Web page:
In Defense of Skin

The term “full coverage” is one that, in my opinion, should refer to concealer and little else. But the fact is, the trend in recent years among beauty vloggers and, as a result, their millions of viewers is to chase the ideal full-coverage foundation. Now, I am the first person to scoff at the idea of “natural” beauty, but something feels sinister about the whole idea of covering up your skin so you look like a magazine cover model. I want to ask: HEY! What did your skin ever do to you?!

Paired with impossibly well-sculpted eye brows and Kardashian-esque contouring, the full coverage base is possibly my least favourite beauty trend. And that’s because I love skin. Now, by all means, put some concealer on your zits  if it makes you feel better, (I know it makes me feel better…) but there’s not a person on the planet who really needs to cover up what skin is perfectly healthy! If it ain’t broke, don’t fix it, and trust me, it’s almost never broke.

My philosophy in regards to base makeup is a light hand paired with whatever spot-correcting you desire. A natural or dewy finish with sheer coverage, more evening out than covering up, is my cup of tea. The current hot ticket item in this category would be cushion bb creams or foundations, yet another SoKo trend (thankfully?) copied in the west.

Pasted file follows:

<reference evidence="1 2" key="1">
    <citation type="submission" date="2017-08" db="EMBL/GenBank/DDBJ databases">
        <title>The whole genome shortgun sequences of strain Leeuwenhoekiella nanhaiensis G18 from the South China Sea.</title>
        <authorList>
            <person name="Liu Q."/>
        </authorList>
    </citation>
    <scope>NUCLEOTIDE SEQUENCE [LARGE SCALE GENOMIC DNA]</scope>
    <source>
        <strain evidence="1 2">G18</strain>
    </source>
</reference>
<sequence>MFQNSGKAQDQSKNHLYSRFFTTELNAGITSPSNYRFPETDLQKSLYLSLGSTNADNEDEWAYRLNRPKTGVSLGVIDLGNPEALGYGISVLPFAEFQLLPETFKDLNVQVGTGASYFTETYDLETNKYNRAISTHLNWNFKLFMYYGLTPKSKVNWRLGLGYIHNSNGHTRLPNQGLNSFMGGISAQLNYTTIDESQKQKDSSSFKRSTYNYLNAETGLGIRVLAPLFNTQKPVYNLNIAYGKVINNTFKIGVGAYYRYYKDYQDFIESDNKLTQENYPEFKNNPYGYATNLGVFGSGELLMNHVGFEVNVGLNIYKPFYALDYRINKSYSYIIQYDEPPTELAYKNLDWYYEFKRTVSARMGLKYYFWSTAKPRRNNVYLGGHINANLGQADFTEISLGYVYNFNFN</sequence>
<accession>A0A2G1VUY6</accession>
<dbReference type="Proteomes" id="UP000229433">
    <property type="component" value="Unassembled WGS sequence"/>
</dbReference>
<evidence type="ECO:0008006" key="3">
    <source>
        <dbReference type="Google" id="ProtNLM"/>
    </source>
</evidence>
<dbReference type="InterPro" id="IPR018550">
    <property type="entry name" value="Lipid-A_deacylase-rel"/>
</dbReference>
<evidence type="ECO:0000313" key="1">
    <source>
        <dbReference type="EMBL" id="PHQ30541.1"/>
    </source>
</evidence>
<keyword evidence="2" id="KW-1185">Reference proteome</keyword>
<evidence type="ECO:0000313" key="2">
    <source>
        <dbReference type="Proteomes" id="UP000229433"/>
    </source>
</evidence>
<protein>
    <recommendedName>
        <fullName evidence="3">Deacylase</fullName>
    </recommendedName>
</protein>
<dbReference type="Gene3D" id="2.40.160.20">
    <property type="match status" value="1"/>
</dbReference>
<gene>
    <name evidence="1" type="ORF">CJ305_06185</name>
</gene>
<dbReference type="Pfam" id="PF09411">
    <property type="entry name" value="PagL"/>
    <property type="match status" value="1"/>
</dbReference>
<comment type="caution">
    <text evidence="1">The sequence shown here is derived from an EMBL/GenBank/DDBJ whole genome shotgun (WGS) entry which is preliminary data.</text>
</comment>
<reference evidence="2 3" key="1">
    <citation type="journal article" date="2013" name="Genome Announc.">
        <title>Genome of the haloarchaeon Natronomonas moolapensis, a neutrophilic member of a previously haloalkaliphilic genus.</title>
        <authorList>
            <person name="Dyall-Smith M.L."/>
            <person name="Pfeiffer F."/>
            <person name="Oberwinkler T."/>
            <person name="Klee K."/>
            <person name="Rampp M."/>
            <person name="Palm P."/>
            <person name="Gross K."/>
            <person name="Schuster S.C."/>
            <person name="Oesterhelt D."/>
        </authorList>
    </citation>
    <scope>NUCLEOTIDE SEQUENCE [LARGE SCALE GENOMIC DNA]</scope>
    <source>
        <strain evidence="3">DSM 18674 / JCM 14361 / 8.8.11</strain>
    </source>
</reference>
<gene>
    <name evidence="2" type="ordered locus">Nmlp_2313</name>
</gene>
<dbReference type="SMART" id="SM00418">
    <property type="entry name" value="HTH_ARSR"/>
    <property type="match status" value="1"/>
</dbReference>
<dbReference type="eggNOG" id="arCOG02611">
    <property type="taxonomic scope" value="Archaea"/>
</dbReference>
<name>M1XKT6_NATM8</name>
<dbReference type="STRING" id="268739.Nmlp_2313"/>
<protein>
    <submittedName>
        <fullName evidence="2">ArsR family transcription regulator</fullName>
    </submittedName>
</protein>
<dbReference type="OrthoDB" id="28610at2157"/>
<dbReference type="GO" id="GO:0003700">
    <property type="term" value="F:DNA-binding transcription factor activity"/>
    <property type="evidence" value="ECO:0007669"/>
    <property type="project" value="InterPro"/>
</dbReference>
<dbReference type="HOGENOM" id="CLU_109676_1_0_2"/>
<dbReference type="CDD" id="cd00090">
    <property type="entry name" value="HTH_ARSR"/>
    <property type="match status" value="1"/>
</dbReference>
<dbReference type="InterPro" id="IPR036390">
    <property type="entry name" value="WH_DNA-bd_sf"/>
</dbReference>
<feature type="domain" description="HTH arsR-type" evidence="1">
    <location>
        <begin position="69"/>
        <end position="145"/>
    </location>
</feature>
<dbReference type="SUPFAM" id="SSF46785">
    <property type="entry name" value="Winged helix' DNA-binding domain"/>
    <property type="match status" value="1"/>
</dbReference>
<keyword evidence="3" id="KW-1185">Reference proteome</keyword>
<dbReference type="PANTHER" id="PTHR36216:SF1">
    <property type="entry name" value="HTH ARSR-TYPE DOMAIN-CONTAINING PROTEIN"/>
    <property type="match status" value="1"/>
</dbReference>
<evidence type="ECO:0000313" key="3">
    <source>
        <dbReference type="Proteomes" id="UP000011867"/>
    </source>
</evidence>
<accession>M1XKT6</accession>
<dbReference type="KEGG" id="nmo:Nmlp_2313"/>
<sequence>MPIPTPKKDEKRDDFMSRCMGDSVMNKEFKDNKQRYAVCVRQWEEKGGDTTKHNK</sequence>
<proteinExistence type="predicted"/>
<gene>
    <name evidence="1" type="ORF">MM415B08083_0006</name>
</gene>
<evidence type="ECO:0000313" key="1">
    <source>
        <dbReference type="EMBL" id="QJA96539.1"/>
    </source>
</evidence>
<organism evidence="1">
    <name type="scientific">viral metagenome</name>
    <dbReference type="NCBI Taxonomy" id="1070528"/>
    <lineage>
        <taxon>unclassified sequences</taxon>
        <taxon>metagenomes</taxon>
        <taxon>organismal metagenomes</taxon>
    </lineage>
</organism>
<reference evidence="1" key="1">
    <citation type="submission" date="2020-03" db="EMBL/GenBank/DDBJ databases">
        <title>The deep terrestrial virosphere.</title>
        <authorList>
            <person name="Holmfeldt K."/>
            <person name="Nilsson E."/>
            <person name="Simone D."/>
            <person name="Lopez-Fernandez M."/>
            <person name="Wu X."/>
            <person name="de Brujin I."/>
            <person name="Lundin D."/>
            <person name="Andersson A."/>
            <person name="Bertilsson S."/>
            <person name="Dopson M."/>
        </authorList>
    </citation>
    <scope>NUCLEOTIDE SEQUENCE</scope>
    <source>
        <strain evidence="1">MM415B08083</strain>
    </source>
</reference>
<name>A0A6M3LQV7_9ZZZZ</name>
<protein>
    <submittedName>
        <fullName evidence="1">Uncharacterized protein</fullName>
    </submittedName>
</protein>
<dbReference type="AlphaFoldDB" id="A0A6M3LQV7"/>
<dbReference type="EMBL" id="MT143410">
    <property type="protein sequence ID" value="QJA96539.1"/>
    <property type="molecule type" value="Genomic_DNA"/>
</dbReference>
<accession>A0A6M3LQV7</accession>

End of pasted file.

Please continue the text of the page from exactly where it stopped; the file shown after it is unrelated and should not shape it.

Now, it might be easy for me to dismiss full coverage since I don’t have many flecks of my own and I don’t make it my business to tell anyone what to do… but I DO have a rather sizable mole on my cheek which I’ve felt bad about all my life. And that’s the sort of thing you can’t cover up at all, and why should I? It’s my skin! It’s my favourite body part, and it’s probably the only part of me I take decent care of. I want that to show! And that loving care is just what gets covered up by cake frosting-esque base makeup.

11 months ago

Parts you don’t see

When talking about cosmetics, one naturally becomes preoccupied with the visual aspect of beauty. This isn’t so strange – we all know make-up is all about appearance. But it isn’t only about appearance – is it?

If you think about a product you like, maybe your favourite lip gloss or eye shadow palette, and really start to consider why you like it you will inevitably consider not only the appearance – the colour, the luminosity, even the packaging – but also other sensory properties like texture and scent.

One of my favourite lipsticks, for instance, has a smooth and balmy texture and a kind of soft, vaguely floral but also cocoa butter-y scent that is both unusual and appealing. The way it feels and smells kind of makes up for the lack of intense pigment, which is usually what I look for in lipstick. At the end of the day, makeup plays a broader sensory role than you’d think at first glance. It’s not just about how it looks on the skin, but how it feels and in no small part how it smells.

A lot of people love the Nyx Butter Glosses for instance, and claim said glosses are some of the best on the market – and most of the reviews bring up the scent and the texture as the product’s central virtues. In this case, the non-visual properties are what makes this product “special” and popular. (Personally, I don’t really think these glosses are all that special – perhaps because I find the scent nauseating.)